Nico: I'm thinking I'll try-out for the part of Elsa the Lion in Born Free. Do I have a chance?

Benny chases Nico: A great moment, if not great photography!
And an invitation to play... I think!      

Lupine Lullaby

Lupine Lullaby

Last night Benny spent his third complete night in the kennel without protest. Well, mostly anyway. He has also learned that peeing in the house is not on. He doesn't quite go to the door to tell us he has to go out, but we have learned to read a certain restlessness as the key sign. He will even lick our faces if we are sleeping, so as to get us up. So in my book, all of that makes Benny, after two weeks of living here, a real “indoor-outdoor dog.”

“Indoor-outdoor” is important to us. Our dogs spend social time with us in the house every day and sleep inside in summer when it's hot. But we also hope that before the winter is out, Benny will be happy sharing the big yard with Nico both night and day. Nico does not like being in the house once we start putting on fires and warming things up. Thunder has been his steady outside companion since he came here. But for Thunder, the time to be an outside-in-all-weather Malamute is passing. Malamutes are pack dogs and though Nico does not complain when left out alone, we don't feel good leaving him isolated. Indeed, the whole business of acquiring and training our young Benny is driven by the need to provide Nico with an outdoor companion.

Well, sort of. I'm really not lying: Nico does need someone who can stay outside with him and the discussion of getting another dog in this house began with that imperative. However I must admit that when I totally by accident found myself at the Nordiclight Kennel web site, gazing at a whole pack of stunning, working Malamutes and then saw the two shiny black four month old puppies portrayed on the page, “Available Now,” I was hopelessly and irrevocably smitten. Breeder Nathalie Roy's web site offers both photographs and video of her Malamutes working, training, and playing together. When I went to her kennel, I saw that her dogs are not only absolutely gorgeous, wiry muscled and fit, but they are also trained to work and highly socialized with each other. As for the young boys, “Available:” be still my heart!

Enter Benny, Nordiclight's Arnavik Benny: that's his official CKC name. We call him “Benny Coldfoot” because he looks so much like his father, Nordiclight's Arctic Coldfoot. Daddy Coldfoot is one impressive looking Malamute! Benny shares his markings and if we raise him up right with exercise appropriate to his age and good food there's no reason not to expect him to make his dad, and his breeder, proud.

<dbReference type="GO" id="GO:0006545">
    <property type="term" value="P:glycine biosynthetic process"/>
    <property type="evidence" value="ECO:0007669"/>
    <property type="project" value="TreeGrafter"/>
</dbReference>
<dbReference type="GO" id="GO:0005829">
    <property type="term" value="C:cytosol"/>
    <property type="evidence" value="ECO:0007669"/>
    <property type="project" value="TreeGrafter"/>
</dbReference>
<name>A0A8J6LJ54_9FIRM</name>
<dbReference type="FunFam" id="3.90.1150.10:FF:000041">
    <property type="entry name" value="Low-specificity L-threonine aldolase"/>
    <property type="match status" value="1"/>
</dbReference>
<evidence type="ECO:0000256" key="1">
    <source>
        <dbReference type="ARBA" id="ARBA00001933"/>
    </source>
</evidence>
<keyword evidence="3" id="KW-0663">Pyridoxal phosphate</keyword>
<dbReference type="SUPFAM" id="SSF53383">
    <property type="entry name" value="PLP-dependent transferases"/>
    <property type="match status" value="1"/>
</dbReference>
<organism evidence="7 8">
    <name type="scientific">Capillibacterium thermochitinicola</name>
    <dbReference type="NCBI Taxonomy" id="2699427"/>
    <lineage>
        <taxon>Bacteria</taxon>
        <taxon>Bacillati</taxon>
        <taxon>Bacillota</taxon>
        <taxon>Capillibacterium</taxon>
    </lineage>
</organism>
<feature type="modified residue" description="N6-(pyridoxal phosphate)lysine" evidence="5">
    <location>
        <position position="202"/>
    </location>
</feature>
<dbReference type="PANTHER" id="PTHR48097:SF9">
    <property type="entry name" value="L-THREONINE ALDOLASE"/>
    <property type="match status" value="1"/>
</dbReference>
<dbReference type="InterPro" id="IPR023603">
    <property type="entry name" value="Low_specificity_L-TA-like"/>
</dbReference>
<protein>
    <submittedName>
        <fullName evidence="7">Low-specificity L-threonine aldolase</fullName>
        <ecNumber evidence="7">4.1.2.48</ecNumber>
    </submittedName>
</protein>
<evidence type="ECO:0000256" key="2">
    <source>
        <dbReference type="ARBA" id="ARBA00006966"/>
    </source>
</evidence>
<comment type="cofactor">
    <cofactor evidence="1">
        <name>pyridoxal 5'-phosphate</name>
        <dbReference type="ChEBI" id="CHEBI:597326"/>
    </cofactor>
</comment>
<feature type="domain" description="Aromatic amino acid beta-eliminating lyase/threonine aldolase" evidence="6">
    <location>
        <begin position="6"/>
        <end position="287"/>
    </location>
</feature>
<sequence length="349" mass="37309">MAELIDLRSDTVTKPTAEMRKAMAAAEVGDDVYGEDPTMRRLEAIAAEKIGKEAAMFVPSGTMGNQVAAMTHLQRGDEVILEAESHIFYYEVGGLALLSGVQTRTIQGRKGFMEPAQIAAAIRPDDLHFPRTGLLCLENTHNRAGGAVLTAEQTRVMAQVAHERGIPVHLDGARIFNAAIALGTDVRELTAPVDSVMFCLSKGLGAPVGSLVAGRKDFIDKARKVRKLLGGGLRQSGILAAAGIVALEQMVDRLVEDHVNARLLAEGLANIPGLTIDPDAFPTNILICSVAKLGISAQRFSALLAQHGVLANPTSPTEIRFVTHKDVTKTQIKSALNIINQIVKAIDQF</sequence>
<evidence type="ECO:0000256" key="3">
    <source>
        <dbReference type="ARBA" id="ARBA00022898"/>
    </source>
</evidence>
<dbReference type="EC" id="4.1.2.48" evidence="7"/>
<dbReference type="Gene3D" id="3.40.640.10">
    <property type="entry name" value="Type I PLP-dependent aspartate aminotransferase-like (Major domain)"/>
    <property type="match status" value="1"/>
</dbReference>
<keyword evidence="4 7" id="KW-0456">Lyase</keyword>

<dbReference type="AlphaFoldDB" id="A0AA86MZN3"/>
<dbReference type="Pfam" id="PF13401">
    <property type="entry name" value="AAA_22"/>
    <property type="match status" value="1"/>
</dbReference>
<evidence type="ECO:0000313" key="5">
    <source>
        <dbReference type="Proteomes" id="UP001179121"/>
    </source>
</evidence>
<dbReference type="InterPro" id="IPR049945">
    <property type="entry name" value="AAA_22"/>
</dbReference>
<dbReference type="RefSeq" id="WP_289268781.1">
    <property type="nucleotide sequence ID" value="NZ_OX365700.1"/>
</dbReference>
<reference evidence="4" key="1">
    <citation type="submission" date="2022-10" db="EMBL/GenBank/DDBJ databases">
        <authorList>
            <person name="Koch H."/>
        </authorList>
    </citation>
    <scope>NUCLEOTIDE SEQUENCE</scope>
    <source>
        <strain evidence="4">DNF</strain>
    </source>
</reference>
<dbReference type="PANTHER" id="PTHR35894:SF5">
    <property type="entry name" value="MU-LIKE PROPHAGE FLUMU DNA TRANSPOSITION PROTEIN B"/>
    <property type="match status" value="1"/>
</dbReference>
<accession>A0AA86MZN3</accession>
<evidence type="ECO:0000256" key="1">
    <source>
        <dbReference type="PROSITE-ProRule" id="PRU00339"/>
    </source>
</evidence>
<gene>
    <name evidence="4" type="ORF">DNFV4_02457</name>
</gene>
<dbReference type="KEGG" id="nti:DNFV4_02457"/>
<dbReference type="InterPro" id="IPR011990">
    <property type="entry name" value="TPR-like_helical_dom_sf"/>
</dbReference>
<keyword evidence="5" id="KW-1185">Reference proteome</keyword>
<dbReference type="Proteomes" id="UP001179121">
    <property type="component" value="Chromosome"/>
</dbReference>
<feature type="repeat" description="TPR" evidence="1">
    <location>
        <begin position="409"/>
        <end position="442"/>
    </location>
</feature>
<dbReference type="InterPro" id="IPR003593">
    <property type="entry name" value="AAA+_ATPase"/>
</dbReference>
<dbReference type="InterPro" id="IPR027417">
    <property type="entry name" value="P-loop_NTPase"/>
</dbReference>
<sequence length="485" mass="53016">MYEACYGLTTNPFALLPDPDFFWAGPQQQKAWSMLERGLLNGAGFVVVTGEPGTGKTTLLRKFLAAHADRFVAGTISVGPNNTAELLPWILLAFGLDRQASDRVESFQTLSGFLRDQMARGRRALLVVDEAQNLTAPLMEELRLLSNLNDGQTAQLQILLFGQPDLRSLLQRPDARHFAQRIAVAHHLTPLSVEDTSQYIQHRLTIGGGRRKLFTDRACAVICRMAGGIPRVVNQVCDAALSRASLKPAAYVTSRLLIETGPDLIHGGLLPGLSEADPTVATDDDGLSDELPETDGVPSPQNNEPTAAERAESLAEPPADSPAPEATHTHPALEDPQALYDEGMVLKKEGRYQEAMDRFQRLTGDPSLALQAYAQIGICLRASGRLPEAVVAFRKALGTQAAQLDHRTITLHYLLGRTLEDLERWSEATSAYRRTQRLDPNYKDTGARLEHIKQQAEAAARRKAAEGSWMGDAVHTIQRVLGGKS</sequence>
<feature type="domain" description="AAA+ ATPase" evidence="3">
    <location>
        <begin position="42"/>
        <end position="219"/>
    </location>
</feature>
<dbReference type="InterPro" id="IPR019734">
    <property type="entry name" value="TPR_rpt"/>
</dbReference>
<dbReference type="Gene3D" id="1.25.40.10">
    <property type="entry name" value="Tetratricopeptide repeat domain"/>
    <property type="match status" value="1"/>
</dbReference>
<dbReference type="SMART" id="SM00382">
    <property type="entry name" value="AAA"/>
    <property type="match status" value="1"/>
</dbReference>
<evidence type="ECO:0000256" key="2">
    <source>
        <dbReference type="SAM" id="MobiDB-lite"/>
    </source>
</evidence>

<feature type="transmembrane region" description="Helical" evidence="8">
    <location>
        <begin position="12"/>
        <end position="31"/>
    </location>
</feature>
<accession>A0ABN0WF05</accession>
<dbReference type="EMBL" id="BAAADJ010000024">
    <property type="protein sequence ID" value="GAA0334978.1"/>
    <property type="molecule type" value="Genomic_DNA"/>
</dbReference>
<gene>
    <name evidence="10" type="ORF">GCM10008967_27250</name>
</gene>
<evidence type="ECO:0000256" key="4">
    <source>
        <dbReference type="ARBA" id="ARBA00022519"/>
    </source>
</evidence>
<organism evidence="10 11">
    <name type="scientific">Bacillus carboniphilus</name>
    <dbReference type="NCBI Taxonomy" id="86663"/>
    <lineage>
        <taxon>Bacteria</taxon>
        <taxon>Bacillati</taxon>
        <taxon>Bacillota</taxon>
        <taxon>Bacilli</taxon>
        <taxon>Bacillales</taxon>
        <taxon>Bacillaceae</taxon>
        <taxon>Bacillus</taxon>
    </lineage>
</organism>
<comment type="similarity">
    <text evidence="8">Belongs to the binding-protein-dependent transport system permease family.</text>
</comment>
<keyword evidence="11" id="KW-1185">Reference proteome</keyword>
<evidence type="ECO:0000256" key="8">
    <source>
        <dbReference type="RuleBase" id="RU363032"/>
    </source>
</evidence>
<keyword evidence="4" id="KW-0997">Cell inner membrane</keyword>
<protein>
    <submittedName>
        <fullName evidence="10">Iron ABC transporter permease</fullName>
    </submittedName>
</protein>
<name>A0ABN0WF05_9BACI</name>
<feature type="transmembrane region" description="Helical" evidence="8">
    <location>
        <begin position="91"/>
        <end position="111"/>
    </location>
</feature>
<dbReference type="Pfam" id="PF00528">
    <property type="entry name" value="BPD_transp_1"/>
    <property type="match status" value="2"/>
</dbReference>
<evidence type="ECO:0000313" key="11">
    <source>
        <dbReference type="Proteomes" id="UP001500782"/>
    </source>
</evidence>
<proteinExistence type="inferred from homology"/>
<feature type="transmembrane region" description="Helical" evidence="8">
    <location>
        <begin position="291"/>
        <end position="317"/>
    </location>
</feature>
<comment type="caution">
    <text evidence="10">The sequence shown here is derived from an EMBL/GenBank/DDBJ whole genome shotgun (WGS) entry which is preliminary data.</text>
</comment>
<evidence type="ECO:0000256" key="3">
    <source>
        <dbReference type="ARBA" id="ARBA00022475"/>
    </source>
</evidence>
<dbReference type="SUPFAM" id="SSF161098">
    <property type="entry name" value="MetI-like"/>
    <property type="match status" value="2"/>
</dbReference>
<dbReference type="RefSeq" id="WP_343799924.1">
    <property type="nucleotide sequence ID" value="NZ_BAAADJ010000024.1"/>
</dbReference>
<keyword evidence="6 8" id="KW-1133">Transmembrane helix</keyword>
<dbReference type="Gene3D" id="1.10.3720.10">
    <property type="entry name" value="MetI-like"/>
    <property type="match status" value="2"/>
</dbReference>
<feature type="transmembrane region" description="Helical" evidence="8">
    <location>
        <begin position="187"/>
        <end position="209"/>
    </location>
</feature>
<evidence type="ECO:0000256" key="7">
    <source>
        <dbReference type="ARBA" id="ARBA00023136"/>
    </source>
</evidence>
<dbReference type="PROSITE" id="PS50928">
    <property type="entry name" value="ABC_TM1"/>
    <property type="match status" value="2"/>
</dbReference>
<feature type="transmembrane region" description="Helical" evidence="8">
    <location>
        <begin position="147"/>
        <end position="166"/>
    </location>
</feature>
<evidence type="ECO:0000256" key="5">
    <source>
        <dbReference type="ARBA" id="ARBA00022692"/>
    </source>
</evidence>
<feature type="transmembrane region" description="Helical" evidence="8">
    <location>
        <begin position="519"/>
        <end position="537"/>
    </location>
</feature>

Nordiclight's Arctic Coldfoot

Nordiclight's Iska: Benny's Mom!

But for the moment, our Benny is still just a pup. He just turned five months old and has proven to be irresistibly affectionate, gentle natured and very very smart. Another breeder I spoke with asked me where he came from. I told her “Nordiclight” and she sighed: “Ah. One of Nathalie's dogs. He'll have something between his ears for sure. She works her dogs. It's a passion.” While Benny, born in April, would have been far too young to have been in harness yet, it is clear from his behavior that he has spent all of his short life around older dogs who have a job and know how to do it.

What is it that makes a “working” Malamute different? I think it has to do with being very sure about their place, on the line in front of the sled, in the play yard and in the eye of their trainer/handler. Nathalie's dogs, I learned, work together and play together. There is an amazing video on her web site showing the whole pack, intact breeding stock included, running loose together in the yard without any signs of aggression or fear. Every dog in a working team has a purpose and a place; it seems to me this leaves the dogs feeling very much at ease with each other and themselves.
Iska: a working mom!

Coldfoot: also full time sled dog, but today he's taking the truck.

I described both Nico and Thunder to Nathalie, and told her how we hoped Nico would learn to get along with the new puppy. Nathalie chose Benny as the right dog for our pack. “He loves to run with the big boys,” she said, “but he is very calm and easy going.”

Benny is a totally laid-back puppy who showed immediately that he was indeed big-Mal savvy. His greetings to Thunder were entirely appropriate for a young dog approaching a senior. He did not fuss the old boy nor insist on attention. He simply walked by, holding himself most deferentially, and waited for Thunder to decide to pay attention to him. In Nico he spotted a playmate, but at the same time he sees that Nico is a big dog. When he feels overwhelmed, he comes to us for support but does not cower or cringe. He shows no fear, only due deference and the sense to find a way out when he thinks he might be in over his head.